Do Crucial Market Research For Free, On Your Own
By Shel Horowitz, for Hostedware Corporation
Is market research only for big corporations with deep pockets?
No, actually, any business can put simple market research
into place, and get about 80% of the benefit of the big, complex,
expensive methods, without paying a penny.
Why Market Research Will Help Your Business
In my own one-person business, I've used informal market
- Determine where ad dollars were effective, and where they
were wasted. As an example, I advertise in several local
Yellow Pages directories. By tracking which ads drew how
many customers, over a period of years, I've been able to
drastically increase the return on my investment, because
if an ad doesn't work, I don't renew it. If I weren't tracking,
I could still be paying every month for several directories
that I tried but that didn't produce for me.
- Get crucial feedback on new product development, testing
titles, packaging, price points, and even whether a market
even existed for products I was considering, that has saved
me many thousands of dollars I could have spent developing
the wrong things. The title and cover of my newest book,
Principled Profit: Marketing That Puts People First, are
vastly better than the originals as a direct result of soliciting
feedback from many, many people. And the price point, high
enough to ensure a decent profit and low enough to sell
as an impulse item, was also based on research.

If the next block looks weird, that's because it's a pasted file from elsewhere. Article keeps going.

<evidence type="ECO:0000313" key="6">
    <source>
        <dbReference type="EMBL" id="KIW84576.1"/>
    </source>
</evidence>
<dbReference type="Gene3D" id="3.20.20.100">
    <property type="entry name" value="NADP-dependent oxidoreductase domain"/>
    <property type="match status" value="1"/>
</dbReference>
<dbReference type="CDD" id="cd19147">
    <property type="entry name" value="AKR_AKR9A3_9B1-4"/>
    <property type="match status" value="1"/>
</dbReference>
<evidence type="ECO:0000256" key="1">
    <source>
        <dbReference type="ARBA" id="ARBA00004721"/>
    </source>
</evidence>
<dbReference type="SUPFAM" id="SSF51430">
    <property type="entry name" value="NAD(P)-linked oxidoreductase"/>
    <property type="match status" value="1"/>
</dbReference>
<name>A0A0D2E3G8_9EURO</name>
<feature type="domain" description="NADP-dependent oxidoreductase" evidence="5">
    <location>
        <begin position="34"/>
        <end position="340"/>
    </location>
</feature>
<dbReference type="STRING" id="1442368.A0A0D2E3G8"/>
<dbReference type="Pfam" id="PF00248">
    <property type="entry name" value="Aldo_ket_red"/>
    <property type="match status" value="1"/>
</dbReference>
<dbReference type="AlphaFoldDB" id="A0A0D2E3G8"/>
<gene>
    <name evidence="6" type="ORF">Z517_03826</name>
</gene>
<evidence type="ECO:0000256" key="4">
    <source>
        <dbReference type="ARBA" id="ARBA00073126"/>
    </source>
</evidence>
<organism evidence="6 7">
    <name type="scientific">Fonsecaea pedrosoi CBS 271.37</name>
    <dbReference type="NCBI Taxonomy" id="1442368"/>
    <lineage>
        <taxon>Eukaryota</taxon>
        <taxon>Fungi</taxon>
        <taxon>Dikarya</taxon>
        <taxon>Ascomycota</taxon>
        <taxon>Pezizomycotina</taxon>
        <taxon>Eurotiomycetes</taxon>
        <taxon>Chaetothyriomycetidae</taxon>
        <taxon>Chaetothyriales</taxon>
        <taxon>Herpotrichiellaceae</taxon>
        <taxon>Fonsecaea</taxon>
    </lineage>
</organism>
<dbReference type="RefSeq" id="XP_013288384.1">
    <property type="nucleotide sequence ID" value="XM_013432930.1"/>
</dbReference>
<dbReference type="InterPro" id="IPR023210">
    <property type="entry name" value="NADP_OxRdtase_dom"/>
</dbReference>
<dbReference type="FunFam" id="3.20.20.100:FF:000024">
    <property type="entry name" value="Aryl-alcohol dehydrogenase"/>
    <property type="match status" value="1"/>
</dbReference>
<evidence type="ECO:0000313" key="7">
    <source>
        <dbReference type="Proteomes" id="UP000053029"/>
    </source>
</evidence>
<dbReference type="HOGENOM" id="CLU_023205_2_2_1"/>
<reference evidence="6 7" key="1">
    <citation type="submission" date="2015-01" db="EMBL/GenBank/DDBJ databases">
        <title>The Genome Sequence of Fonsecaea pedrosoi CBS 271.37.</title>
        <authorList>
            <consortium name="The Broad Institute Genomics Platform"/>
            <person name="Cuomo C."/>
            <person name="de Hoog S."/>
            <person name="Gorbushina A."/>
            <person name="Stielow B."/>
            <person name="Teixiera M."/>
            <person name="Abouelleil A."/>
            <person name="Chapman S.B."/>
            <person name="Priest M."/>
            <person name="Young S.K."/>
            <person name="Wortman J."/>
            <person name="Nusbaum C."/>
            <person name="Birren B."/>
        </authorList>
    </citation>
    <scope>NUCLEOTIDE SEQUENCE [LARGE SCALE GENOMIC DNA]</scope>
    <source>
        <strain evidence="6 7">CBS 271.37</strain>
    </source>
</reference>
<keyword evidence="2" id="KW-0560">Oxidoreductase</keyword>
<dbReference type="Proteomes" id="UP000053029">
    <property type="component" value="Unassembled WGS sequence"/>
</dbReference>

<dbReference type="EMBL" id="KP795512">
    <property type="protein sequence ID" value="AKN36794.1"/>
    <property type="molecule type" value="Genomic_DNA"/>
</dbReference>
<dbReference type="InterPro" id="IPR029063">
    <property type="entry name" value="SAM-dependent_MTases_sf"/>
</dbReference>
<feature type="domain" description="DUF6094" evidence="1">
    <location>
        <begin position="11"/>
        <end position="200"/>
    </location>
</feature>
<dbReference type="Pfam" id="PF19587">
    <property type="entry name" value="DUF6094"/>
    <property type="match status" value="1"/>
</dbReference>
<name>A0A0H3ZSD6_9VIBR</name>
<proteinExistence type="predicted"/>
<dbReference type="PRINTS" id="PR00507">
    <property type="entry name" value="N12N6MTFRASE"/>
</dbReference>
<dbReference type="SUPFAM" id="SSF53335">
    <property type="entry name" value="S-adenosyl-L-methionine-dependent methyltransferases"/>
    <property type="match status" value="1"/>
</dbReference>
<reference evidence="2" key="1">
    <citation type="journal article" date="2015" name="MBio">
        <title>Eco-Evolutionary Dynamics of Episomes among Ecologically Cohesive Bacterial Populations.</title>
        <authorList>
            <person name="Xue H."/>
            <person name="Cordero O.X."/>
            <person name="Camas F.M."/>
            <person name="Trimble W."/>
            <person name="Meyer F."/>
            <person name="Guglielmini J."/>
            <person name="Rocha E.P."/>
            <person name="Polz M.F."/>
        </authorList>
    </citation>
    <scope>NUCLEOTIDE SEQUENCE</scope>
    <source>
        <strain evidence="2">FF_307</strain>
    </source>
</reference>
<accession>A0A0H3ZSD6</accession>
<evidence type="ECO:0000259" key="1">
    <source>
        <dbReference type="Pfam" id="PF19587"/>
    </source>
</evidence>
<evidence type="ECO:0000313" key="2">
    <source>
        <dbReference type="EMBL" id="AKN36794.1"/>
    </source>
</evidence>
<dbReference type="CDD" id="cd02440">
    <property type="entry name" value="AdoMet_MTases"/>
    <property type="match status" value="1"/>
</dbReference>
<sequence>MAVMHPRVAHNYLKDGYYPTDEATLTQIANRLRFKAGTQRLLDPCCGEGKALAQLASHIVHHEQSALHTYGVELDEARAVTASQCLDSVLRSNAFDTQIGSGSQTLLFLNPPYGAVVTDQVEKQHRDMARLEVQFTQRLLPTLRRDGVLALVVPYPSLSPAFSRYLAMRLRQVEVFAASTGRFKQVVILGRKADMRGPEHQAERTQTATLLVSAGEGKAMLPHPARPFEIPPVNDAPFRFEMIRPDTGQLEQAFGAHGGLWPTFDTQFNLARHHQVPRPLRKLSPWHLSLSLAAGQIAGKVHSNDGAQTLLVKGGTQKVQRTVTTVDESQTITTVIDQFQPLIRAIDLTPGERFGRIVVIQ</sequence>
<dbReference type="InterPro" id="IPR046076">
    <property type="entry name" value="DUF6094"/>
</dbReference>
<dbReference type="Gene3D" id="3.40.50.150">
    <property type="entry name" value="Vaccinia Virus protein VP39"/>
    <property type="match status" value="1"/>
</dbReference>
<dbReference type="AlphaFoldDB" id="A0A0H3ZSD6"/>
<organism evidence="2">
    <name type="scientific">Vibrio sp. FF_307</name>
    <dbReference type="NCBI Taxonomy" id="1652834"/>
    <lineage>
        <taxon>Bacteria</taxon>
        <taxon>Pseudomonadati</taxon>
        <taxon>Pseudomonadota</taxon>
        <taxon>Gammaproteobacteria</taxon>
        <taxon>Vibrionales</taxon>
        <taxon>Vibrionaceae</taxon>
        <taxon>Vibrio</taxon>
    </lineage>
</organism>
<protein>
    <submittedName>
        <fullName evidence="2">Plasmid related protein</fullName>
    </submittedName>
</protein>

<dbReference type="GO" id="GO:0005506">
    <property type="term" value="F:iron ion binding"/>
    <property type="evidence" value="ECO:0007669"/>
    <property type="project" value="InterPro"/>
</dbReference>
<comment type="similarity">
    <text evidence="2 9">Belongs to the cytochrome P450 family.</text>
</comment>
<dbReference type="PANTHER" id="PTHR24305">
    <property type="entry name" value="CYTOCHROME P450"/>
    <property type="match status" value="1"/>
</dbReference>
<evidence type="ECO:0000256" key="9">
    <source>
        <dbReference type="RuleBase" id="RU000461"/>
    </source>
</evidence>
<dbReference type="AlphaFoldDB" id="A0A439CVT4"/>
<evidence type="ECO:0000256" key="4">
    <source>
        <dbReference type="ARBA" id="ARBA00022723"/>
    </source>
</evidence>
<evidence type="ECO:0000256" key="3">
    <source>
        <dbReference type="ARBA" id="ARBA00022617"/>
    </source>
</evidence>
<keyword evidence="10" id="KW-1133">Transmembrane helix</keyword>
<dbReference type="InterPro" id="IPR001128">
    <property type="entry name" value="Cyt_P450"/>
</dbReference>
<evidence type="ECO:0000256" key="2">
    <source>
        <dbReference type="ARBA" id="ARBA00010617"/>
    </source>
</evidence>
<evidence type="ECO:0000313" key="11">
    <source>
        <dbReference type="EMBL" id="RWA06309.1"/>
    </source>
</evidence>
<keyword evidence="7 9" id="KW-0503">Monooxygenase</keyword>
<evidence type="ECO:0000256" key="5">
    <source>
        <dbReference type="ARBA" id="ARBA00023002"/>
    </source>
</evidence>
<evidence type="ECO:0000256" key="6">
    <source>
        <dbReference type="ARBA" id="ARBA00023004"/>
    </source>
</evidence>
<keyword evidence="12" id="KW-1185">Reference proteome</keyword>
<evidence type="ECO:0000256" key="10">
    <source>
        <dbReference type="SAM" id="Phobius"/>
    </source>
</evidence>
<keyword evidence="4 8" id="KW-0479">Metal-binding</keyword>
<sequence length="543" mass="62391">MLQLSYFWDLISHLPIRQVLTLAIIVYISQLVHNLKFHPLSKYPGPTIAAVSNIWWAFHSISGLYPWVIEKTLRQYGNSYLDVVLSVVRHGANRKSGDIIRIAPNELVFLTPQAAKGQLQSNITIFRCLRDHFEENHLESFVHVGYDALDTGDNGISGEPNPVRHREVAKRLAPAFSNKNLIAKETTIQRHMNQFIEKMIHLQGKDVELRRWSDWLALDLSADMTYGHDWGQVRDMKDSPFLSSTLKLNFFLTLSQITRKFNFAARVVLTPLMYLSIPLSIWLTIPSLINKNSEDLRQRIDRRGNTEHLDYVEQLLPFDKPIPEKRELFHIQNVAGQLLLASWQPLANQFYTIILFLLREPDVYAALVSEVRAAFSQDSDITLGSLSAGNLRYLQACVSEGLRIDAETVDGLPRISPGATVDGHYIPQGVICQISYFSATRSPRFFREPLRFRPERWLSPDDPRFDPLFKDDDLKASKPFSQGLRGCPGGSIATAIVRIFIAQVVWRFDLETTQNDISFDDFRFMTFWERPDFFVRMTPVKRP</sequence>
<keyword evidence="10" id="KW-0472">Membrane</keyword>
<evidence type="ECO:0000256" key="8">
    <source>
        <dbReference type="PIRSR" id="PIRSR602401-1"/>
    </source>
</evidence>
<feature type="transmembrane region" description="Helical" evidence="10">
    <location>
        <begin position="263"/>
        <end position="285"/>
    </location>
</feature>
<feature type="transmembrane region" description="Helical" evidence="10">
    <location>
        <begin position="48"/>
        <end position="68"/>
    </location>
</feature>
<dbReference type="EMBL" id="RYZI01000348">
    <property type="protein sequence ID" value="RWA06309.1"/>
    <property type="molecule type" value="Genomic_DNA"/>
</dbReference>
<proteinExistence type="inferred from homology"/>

- Understand why different marketing approaches were succeeding
while others failed. Early market research, for instance,
helped me understand back in 1995 why the mall and bulk
e-mail models don't work well online.
Let's look at my new book as an example, because it illustrates
a number of different types of market research that you can
do on your own, without spending any money.
When I got the idea for the book in August, I sent some notes
to business and publishing discussion lists to gauge, in general
terms, whether there was sufficient interest to do the book.
In the past, I'd received lukewarm response to some of the
products I was thinking about creating, and this helped me
decide to put my energies elsewhere. This time, feedback was
very positive, so I started writing. Then I thought I had
a great title, but I was feeling unsure about the subtitle.
I asked directly for feedback on my possible subtitle choices,
and discovered that there were large segments of my target
market that absolutely hated my main title. This began a two-month
process of brainstorming, narrowing down, putting possible
titles out into the world, and rejecting them. Was there a
title for this book?
Once I had a title, I had to choose a cover. My designer
worked up several very striking, but controversial, designs,
and none of them really told the story of what the book was
about. Once again, I turned to my online support groups. His
covers evoked strong emotions; people either loved them or
hated them. (You can see one of his early concepts at www.accuratewriting.com.
My goal was a cover that got at least a 60% positive rating
from this original group.
After a while, I decided the original focus group had been
over-exposed to the concept and was no longer reflecting the
market. Fortunately, there are many places on the internet
that overlap with the market for this book, so I picked a
new focus group.
Meanwhile, the cover designer selected a concept that is
a bit less dramatic, but received about an 80% approval rating,
and has a good deal more to do with the book. We went with
it. You can see a low-resolution version at www.principledprofits.com
(the final cover in full detail is too big to display on the
It was exhausting, but it was worth it. Of the hundreds of
people who have commented on the final title or cover, only